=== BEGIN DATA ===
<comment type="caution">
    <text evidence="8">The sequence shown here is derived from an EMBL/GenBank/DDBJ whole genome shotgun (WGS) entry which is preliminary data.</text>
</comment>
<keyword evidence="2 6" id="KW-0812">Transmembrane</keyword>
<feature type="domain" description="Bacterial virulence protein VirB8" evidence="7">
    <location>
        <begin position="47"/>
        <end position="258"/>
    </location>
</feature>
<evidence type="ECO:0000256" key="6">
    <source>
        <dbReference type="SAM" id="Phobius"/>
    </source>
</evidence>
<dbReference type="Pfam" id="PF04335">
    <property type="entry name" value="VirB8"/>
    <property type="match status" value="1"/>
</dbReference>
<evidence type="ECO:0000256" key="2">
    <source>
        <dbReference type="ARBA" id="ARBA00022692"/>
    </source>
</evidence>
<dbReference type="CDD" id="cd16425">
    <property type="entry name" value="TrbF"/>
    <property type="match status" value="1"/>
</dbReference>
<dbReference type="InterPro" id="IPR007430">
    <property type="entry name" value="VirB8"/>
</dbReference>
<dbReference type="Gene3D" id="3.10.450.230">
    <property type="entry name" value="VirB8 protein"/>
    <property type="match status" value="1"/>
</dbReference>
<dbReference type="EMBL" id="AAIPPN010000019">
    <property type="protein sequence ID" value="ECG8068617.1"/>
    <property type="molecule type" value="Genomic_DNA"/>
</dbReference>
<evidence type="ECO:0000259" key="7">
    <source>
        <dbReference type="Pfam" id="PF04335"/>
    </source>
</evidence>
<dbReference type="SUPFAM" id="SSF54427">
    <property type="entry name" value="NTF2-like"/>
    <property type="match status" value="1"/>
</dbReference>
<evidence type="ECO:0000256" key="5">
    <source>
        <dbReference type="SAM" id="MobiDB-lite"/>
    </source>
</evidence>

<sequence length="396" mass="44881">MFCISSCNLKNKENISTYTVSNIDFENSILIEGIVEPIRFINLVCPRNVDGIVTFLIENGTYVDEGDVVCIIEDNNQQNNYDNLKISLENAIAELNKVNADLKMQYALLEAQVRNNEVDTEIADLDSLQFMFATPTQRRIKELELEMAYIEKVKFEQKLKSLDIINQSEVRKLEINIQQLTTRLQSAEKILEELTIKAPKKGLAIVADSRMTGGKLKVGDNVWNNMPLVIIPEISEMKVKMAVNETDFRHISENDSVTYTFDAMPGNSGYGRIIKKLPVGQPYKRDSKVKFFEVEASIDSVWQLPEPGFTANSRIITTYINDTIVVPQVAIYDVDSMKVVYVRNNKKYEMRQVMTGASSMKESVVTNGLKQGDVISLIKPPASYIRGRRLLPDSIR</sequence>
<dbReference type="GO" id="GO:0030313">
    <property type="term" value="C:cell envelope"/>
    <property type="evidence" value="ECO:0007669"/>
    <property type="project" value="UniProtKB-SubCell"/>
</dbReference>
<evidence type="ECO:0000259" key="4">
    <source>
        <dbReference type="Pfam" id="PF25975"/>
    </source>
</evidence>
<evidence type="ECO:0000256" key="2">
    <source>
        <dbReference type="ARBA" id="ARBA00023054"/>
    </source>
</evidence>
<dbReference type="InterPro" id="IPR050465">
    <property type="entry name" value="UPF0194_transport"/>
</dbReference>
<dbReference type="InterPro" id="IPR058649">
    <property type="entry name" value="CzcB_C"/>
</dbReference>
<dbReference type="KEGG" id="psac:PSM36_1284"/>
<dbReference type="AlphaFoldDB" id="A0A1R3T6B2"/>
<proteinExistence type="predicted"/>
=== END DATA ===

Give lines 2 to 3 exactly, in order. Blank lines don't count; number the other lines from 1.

    <text evidence="8">The sequence shown here is derived from an EMBL/GenBank/DDBJ whole genome shotgun (WGS) entry which is preliminary data.</text>
</comment>